By Nancy Schaar
Monroe Twp. Trustees had an unusually large crowd attend the Feb. 1 meeting, held in the township garage.
Nearly 40 people, most of whom live near Atwood Lake Lodge, were there to protest the proposed opening of a world class alcohol and drug rehab center in the former motel.
Township Trustees Brian McIntire and Randy Dingler attended the Jan. 30 meeting of county commissioners to say they had concerns and were receiving phone calls from upset residents in the township.
McIntire said they were there for answers because all they had were questions.
Commissioners spent about 30 minutes explaining the lodge and approximately 75 acres were sold to the highest bidder at an auction Aug. 10, 2016.
Commissioner Jeff Ohler said the sale of the lodge has been in the media for over five months. And now that the sale has been finalized he is hearing that people are upset and said he doesn’t understand.
Commissioners and William Burns of the Youngstown area (the buyer) signed final documents to complete the sale Dec. 27.
“We have no right to dictate to the buyer how he can use that property. We can’t tell him what he can or can’t do any more than we can tell the neighbors of that property what they can do with their property,” said Ohler.
“We had to sell to the highest bidder. We could not discriminate against one type of business from another. The law does not allow that. We couldn’t pick and choose what kind of business the buyer was going to operate,” said Commissioner Bob Wirkner.
Commissioners noted Burns plans to operate a premier facility and will need to hire restaurant staff, food service personnel, grounds keepers, housekeepers and activity directors, along with professional medical staff, and counselors, therapists and more.
McIntire opened the Feb. 1 meeting by saying he and Dingler met with commissioners. He said they learned there were no deed restrictions on the property. “I don’t know MWCD’s end of it. It will be a high-end alcohol and drug rehab center. I don’t know anything about the property buyer,” said McIntire.
Residents questioned why commissioners and/or Burns was not there to answer their questions. McIntire told the crowd commissioners knew they were meeting Wednesday night but chose not to come.
The recording of the Jan. 30 commissioners meeting indicates McIntire asked commissioners to attend one of their meetings. Commissioner Bob Wirkner replied that he would be willing to do that.
“Our next meeting will be Wednesday night which is not a good night. We meet the first and third Wednesday at 7 p.m. of the month. I think we are going to have company Wednesday night. I guess it’s probably best that we talk to them first and I don’t think you want to be involved in the very first meeting when they all show up,” said McIntire.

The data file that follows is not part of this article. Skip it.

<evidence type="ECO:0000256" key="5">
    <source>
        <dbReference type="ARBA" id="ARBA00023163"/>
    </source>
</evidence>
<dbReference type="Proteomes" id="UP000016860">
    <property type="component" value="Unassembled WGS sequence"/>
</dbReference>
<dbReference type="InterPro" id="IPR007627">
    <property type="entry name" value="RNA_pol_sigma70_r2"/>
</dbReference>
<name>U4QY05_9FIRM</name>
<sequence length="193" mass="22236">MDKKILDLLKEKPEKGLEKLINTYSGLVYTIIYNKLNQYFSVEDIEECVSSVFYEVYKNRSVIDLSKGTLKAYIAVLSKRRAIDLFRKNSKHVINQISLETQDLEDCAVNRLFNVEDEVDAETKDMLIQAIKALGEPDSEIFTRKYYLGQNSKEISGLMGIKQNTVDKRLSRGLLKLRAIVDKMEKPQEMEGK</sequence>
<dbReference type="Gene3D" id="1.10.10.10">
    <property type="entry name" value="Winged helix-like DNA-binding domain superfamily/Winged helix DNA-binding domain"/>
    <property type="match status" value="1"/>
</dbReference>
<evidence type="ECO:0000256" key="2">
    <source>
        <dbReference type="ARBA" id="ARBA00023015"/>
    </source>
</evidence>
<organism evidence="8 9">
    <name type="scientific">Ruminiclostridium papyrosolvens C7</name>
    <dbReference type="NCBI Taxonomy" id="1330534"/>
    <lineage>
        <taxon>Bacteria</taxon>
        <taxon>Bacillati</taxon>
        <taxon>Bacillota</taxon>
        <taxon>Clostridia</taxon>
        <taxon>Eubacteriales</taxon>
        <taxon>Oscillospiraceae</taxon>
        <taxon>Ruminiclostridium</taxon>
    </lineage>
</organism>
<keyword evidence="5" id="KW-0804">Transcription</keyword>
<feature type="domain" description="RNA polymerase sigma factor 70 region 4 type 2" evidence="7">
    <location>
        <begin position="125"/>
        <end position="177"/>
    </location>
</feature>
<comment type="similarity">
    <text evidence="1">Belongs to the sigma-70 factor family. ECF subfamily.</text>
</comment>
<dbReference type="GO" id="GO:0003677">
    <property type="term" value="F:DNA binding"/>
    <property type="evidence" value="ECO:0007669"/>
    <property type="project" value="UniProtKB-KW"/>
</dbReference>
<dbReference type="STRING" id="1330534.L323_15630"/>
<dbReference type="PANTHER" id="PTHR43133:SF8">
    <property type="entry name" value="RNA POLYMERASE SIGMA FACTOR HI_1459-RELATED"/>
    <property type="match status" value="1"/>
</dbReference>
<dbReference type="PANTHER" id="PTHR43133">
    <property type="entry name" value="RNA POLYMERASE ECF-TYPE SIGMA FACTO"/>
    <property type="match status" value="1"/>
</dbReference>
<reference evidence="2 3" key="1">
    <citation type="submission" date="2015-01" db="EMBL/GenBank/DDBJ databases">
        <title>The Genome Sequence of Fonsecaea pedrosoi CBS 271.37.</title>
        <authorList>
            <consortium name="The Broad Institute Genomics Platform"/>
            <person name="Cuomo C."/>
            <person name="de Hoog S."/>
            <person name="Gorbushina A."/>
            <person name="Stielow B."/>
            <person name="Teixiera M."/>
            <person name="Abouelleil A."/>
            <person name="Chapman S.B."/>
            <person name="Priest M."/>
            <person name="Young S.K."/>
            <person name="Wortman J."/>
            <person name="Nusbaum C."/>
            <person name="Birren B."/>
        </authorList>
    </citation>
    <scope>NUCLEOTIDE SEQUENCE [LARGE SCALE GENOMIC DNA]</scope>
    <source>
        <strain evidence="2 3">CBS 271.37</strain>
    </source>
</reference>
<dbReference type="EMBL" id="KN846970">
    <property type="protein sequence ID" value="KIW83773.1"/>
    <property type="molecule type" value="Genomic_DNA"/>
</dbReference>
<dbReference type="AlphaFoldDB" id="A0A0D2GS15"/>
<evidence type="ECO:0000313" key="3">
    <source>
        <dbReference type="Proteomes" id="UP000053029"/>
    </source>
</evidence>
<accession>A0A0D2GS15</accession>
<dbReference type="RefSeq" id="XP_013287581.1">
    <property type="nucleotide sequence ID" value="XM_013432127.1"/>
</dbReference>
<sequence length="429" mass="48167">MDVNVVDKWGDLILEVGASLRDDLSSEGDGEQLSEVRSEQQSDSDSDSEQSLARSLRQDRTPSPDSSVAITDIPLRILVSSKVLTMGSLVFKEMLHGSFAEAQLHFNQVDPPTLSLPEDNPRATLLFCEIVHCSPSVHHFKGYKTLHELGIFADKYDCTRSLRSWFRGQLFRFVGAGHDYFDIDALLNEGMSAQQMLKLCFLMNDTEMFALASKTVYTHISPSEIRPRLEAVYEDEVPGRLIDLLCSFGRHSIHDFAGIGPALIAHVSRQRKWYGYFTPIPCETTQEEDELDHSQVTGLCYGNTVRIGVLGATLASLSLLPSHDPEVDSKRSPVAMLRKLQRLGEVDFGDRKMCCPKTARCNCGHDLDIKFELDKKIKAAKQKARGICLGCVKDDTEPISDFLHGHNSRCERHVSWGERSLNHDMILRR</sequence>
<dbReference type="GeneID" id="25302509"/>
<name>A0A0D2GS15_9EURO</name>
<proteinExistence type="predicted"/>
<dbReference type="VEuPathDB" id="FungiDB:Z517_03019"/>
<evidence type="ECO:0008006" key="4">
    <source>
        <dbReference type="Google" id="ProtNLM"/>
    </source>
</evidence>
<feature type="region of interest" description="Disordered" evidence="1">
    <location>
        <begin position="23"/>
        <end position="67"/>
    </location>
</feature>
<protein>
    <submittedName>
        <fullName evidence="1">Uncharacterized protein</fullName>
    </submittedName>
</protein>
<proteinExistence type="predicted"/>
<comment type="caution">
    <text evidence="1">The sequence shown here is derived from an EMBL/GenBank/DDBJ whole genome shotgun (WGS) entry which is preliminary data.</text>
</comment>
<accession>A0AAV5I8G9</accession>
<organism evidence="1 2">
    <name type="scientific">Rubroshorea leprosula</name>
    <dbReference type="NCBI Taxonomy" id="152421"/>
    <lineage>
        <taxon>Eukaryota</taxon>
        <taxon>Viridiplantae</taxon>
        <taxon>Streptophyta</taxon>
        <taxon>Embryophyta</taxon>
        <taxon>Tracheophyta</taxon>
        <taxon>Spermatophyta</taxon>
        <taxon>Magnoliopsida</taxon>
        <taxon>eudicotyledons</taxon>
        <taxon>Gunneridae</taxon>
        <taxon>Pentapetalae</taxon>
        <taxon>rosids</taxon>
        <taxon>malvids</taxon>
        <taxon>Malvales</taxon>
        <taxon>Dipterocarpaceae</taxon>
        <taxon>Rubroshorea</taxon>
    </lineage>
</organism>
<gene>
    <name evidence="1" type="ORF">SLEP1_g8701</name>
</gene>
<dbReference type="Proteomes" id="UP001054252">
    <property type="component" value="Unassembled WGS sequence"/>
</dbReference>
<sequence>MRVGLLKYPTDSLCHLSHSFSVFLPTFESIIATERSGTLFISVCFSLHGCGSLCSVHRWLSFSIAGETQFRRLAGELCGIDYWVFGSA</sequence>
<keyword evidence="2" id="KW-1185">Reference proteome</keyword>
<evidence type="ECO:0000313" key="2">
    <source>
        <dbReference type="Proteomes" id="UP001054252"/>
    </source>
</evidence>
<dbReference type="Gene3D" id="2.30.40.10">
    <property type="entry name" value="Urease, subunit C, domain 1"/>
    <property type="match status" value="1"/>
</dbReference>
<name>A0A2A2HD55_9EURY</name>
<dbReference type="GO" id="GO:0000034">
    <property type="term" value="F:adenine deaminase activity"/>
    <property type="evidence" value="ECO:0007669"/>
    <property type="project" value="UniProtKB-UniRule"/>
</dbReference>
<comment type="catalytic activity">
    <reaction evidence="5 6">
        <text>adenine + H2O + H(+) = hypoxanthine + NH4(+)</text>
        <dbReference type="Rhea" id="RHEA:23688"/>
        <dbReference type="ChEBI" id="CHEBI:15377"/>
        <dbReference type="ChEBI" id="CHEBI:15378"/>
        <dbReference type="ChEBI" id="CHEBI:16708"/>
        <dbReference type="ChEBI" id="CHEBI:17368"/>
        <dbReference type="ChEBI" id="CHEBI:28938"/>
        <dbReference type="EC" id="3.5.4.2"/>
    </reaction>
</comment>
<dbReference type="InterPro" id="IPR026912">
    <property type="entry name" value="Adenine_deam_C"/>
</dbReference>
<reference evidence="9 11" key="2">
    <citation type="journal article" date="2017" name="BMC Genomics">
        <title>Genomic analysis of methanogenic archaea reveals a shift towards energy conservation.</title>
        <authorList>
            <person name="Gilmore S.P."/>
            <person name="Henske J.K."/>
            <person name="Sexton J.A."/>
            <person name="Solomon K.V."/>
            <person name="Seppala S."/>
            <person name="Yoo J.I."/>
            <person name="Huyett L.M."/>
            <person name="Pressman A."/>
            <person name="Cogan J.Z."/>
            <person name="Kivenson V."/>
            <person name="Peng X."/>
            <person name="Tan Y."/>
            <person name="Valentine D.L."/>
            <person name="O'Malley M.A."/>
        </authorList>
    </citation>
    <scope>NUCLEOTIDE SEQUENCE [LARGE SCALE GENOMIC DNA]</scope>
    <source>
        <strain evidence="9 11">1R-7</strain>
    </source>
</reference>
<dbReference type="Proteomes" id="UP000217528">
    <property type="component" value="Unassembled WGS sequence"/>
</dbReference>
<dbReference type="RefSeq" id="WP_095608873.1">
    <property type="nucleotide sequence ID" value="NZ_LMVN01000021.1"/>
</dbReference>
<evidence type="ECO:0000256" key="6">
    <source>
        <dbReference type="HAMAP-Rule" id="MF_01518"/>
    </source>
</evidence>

Wirkner responded to McIntire saying he committed to being at the meeting on the 15th to provide information to answer questions from residents.
During the Feb. 1 meeting, a woman who did not identify herself asked if the lodge was a “done deal” or could they, as residents, make an impact.
McIntire responded by saying the county prosecutor says as Monroe Township trustees, they don’t have anything they can do on their end. “It’s a domestic dispute at this point. That’s all I know,” said McIntire.
Sheriff Dale Williams has been asked to attend the meeting and was singled out to answer many questions regarding drug addicts, theft and robbery.
“This is the first for our county. I don’t know how it will turn out. I have a great concern for this type of facility. Is it a safe environment? We are going to make sure it is that way,” said Williams.
Resident Becky Giauque was very vocal and made several comments.
“Is this a lock down? They have to have 24-hour support for EMS that would be needed. Two elderly people live at the bottom of the hill. They’ll be a perfect target. They have to have 24-hour security,” said Giauque.
Michelle Flechtner questioned Williams as to who pays his department for security. Williams explained his department has been providing security since the auction last August. He said commissioners paid his security costs from funds the county received for oil and gas leases for the lodge property. Those funds, according to the agreement with MWCD, could not be used for any other purpose than lodge expenses. Williams stipulated that not one cent of county money was spent.